6 end-of-year tax moves to make now

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Uncle Sam is waiting to collect his yearly bill once the calendar flips to 2017, but there are some money moves you could make now that could minimize the impact of taxes.

Don't delay as many of these strategies need to be implemented before year-end.

"Except for IRA and health savings account contributions, any opportunity a taxpayer has for reducing their tax liability closes on Dec. 31, 2016," says Gil Charney, director at The Tax Institute at H&R Block in Kansas City, Missouri. "Procrastination can bear a high price because the less time the taxpayer has to do adequate tax planning and analysis, the more vulnerable he or she is to making quick but poor decisions near year-end."

[See: 7 Ways to Avoid Financial Stress Over the Holidays.]

Here is a look at six tax strategies investors can take to help lower their tax bills.

Tax-loss harvesting. For investors with taxable accounts, this is a tried-and-true method for offsetting capital gains and losses to minimize tax liability.

"If a taxpayer sells at a gain securities or other capital assets held longer than one year, the taxpayer is subject to capital gains tax," Charney says. "However, if he or she sells other securities for a loss, the gains and the losses will offset each other, helping avoid a capital gains tax on the net gains."

Be aware, there are a few caveats associated with tax-loss harvesting.

"First, selling a security just to generate a loss may be at odds with the taxpayer's investment strategy," Charney says. "Second, the taxpayer should be aware of the wash sale rules, which prohibit a taxpayer from deducting a capital loss on a security if the security, or one similar to it, is purchased within a 61-day window – 30 days before and 30 days after the date of sale."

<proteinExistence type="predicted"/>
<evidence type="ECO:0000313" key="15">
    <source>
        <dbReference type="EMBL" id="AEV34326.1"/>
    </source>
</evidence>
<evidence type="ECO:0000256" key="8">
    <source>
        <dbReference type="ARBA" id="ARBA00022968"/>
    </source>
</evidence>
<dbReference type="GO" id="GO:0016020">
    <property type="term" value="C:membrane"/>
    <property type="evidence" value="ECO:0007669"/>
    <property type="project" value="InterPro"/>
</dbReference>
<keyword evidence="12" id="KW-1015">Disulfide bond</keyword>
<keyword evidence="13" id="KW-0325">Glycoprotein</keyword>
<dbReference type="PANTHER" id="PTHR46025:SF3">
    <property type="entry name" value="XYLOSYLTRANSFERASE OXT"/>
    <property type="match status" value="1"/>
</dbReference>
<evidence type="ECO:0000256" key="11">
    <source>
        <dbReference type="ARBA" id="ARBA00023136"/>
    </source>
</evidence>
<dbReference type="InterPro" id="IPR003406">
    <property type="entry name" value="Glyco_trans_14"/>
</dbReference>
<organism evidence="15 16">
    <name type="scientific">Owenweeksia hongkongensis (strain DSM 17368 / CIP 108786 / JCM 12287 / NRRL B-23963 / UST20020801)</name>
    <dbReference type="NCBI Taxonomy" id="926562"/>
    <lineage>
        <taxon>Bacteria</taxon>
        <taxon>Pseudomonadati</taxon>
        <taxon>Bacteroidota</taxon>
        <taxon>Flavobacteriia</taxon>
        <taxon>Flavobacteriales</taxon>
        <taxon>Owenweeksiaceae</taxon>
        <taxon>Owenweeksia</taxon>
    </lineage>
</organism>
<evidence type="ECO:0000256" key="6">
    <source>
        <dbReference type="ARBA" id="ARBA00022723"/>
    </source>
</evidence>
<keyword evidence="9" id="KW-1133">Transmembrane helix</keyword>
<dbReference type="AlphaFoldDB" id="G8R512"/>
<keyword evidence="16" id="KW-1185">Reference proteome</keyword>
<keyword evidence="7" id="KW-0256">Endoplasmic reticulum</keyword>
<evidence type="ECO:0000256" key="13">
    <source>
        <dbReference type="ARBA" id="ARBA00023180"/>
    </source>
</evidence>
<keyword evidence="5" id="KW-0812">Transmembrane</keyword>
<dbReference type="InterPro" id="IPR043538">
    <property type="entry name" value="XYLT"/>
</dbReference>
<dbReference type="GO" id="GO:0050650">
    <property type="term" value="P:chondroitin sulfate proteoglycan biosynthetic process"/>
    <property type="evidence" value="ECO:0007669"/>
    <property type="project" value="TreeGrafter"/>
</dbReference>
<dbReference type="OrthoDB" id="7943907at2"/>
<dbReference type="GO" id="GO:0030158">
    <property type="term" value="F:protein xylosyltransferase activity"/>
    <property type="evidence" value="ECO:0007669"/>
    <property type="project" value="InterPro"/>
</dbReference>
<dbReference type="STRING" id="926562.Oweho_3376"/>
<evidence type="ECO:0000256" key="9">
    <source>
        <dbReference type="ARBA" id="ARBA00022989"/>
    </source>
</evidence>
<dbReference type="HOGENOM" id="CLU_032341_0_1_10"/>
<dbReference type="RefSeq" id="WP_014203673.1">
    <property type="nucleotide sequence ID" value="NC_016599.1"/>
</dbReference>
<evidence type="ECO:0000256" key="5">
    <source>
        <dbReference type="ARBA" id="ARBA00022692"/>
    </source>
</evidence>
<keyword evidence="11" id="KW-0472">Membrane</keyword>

Check out our guide to commonly-used tax forms:

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Guide to commonly-used US tax forms
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Guide to commonly-used US tax forms

The 1040 family of tax forms is for federal income tax and is absolutely essential for all.

The 1040EZ form is the simplest version and is typically filed by those who:

  • Have no dependents
  • Are younger than 65
  • Earned less than $100,000
  • Don’t plan to itemize deductions

Form 1040A is more comprehensive than 1040EZ, but simpler than the regular 1040. It's beneficial for those who earn less than $100,000 and don’t have self-employment income -- but who want to make adjustments to their taxable income, such as child tax credits or deductions for student-loan interest. Note that it doesn't allow for itemized deductions.

Form 1040 is filled out by those who make $100,000 or more, have self-employment income or plan to itemize deductions.

The W-2 is completed by employers document each employee's earnings for the calendar year. You will want to take a look at this tax form for important information you'll need to fill out your 1040, 1040A or 1040EZ. 
The 1098 form is filled out by those who:
  • paid interest on a mortgage
  • paid interest on a student loan 
  • paid college tuition
  • donated a motor vehicle to charity

The 1099 series is reports all income that isn’t salary, wages or tips, and must be reported on both the state and federal level.